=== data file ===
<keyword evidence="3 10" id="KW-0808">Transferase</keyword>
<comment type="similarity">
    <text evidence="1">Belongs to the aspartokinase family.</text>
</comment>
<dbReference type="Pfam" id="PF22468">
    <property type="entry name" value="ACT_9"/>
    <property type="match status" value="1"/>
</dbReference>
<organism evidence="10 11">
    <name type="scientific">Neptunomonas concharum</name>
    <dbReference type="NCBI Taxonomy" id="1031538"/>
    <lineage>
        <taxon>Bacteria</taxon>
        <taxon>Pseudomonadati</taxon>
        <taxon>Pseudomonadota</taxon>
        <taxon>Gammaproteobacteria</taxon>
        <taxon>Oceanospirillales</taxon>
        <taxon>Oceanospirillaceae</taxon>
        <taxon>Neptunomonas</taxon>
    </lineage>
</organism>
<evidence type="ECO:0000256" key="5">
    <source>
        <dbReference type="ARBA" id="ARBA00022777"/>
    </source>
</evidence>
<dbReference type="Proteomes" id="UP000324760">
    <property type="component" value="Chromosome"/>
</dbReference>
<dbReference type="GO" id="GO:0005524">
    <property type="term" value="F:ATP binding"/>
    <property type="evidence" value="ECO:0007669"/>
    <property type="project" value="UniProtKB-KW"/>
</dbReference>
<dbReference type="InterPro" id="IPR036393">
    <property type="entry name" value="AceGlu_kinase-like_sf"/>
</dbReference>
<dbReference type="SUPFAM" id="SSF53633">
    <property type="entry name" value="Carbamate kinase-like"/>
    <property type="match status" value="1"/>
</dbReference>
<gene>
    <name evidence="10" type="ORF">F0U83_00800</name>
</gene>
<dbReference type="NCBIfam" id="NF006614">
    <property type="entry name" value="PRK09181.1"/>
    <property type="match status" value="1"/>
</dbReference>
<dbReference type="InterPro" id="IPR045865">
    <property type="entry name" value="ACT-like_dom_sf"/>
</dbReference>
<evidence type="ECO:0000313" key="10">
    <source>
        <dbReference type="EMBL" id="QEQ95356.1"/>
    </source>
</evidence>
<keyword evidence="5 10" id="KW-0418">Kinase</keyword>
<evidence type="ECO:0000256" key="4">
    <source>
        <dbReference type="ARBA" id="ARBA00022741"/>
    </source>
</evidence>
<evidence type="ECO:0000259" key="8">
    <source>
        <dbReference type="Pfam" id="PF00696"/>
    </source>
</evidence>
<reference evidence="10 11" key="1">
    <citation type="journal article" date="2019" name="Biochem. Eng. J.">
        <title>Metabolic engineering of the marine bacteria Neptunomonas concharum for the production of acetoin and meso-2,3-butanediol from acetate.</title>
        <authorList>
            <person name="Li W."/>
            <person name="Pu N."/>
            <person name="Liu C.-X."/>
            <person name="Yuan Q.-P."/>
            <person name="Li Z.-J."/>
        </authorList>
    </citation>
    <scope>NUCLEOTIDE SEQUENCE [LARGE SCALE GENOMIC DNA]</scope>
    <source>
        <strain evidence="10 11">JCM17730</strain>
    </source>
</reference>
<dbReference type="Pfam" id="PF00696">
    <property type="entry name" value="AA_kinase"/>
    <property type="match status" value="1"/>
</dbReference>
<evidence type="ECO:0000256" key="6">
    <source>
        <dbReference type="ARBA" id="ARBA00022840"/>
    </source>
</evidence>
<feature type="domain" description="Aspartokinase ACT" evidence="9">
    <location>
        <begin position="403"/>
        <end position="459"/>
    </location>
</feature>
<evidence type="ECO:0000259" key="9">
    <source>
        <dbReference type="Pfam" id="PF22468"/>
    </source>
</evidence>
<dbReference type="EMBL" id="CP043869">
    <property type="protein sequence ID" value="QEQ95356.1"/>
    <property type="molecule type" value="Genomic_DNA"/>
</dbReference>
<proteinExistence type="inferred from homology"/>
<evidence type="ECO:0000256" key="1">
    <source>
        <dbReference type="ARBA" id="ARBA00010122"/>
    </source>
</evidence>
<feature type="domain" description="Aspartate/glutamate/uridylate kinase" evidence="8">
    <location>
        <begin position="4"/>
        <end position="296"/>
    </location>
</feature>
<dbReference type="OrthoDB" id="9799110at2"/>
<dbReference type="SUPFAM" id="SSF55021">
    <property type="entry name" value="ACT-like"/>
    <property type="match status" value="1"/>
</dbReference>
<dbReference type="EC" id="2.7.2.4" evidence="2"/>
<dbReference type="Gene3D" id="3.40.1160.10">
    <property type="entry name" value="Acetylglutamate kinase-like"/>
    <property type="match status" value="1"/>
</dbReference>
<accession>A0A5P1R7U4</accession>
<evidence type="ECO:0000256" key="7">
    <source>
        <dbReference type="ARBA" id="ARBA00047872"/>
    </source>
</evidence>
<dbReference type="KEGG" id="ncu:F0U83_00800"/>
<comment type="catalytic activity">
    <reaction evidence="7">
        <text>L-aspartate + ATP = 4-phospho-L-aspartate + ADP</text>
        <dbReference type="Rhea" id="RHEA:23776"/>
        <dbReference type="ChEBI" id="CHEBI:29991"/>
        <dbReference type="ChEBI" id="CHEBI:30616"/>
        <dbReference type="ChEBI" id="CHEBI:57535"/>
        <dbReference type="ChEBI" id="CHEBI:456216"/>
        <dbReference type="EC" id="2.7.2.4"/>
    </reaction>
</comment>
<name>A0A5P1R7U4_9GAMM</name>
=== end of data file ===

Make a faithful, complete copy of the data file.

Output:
<keyword evidence="3 10" id="KW-0808">Transferase</keyword>
<comment type="similarity">
    <text evidence="1">Belongs to the aspartokinase family.</text>
</comment>
<dbReference type="Pfam" id="PF22468">
    <property type="entry name" value="ACT_9"/>
    <property type="match status" value="1"/>
</dbReference>
<organism evidence="10 11">
    <name type="scientific">Neptunomonas concharum</name>
    <dbReference type="NCBI Taxonomy" id="1031538"/>
    <lineage>
        <taxon>Bacteria</taxon>
        <taxon>Pseudomonadati</taxon>
        <taxon>Pseudomonadota</taxon>
        <taxon>Gammaproteobacteria</taxon>
        <taxon>Oceanospirillales</taxon>
        <taxon>Oceanospirillaceae</taxon>
        <taxon>Neptunomonas</taxon>
    </lineage>
</organism>
<evidence type="ECO:0000256" key="5">
    <source>
        <dbReference type="ARBA" id="ARBA00022777"/>
    </source>
</evidence>
<dbReference type="Proteomes" id="UP000324760">
    <property type="component" value="Chromosome"/>
</dbReference>
<dbReference type="GO" id="GO:0005524">
    <property type="term" value="F:ATP binding"/>
    <property type="evidence" value="ECO:0007669"/>
    <property type="project" value="UniProtKB-KW"/>
</dbReference>
<dbReference type="InterPro" id="IPR036393">
    <property type="entry name" value="AceGlu_kinase-like_sf"/>
</dbReference>
<dbReference type="SUPFAM" id="SSF53633">
    <property type="entry name" value="Carbamate kinase-like"/>
    <property type="match status" value="1"/>
</dbReference>
<gene>
    <name evidence="10" type="ORF">F0U83_00800</name>
</gene>
<dbReference type="NCBIfam" id="NF006614">
    <property type="entry name" value="PRK09181.1"/>
    <property type="match status" value="1"/>
</dbReference>
<dbReference type="InterPro" id="IPR045865">
    <property type="entry name" value="ACT-like_dom_sf"/>
</dbReference>
<evidence type="ECO:0000313" key="10">
    <source>
        <dbReference type="EMBL" id="QEQ95356.1"/>
    </source>
</evidence>
<keyword evidence="5 10" id="KW-0418">Kinase</keyword>
<evidence type="ECO:0000256" key="4">
    <source>
        <dbReference type="ARBA" id="ARBA00022741"/>
    </source>
</evidence>
<evidence type="ECO:0000259" key="8">
    <source>
        <dbReference type="Pfam" id="PF00696"/>
    </source>
</evidence>
<reference evidence="10 11" key="1">
    <citation type="journal article" date="2019" name="Biochem. Eng. J.">
        <title>Metabolic engineering of the marine bacteria Neptunomonas concharum for the production of acetoin and meso-2,3-butanediol from acetate.</title>
        <authorList>
            <person name="Li W."/>
            <person name="Pu N."/>
            <person name="Liu C.-X."/>
            <person name="Yuan Q.-P."/>
            <person name="Li Z.-J."/>
        </authorList>
    </citation>
    <scope>NUCLEOTIDE SEQUENCE [LARGE SCALE GENOMIC DNA]</scope>
    <source>
        <strain evidence="10 11">JCM17730</strain>
    </source>
</reference>
<dbReference type="Pfam" id="PF00696">
    <property type="entry name" value="AA_kinase"/>
    <property type="match status" value="1"/>
</dbReference>
<evidence type="ECO:0000256" key="6">
    <source>
        <dbReference type="ARBA" id="ARBA00022840"/>
    </source>
</evidence>
<feature type="domain" description="Aspartokinase ACT" evidence="9">
    <location>
        <begin position="403"/>
        <end position="459"/>
    </location>
</feature>
<evidence type="ECO:0000259" key="9">
    <source>
        <dbReference type="Pfam" id="PF22468"/>
    </source>
</evidence>
<dbReference type="EMBL" id="CP043869">
    <property type="protein sequence ID" value="QEQ95356.1"/>
    <property type="molecule type" value="Genomic_DNA"/>
</dbReference>
<proteinExistence type="inferred from homology"/>
<evidence type="ECO:0000256" key="1">
    <source>
        <dbReference type="ARBA" id="ARBA00010122"/>
    </source>
</evidence>
<feature type="domain" description="Aspartate/glutamate/uridylate kinase" evidence="8">
    <location>
        <begin position="4"/>
        <end position="296"/>
    </location>
</feature>
<dbReference type="OrthoDB" id="9799110at2"/>
<dbReference type="SUPFAM" id="SSF55021">
    <property type="entry name" value="ACT-like"/>
    <property type="match status" value="1"/>
</dbReference>
<dbReference type="EC" id="2.7.2.4" evidence="2"/>
<dbReference type="Gene3D" id="3.40.1160.10">
    <property type="entry name" value="Acetylglutamate kinase-like"/>
    <property type="match status" value="1"/>
</dbReference>
<accession>A0A5P1R7U4</accession>
<evidence type="ECO:0000256" key="7">
    <source>
        <dbReference type="ARBA" id="ARBA00047872"/>
    </source>
</evidence>
<dbReference type="KEGG" id="ncu:F0U83_00800"/>
<comment type="catalytic activity">
    <reaction evidence="7">
        <text>L-aspartate + ATP = 4-phospho-L-aspartate + ADP</text>
        <dbReference type="Rhea" id="RHEA:23776"/>
        <dbReference type="ChEBI" id="CHEBI:29991"/>
        <dbReference type="ChEBI" id="CHEBI:30616"/>
        <dbReference type="ChEBI" id="CHEBI:57535"/>
        <dbReference type="ChEBI" id="CHEBI:456216"/>
        <dbReference type="EC" id="2.7.2.4"/>
    </reaction>
</comment>
<name>A0A5P1R7U4_9GAMM</name>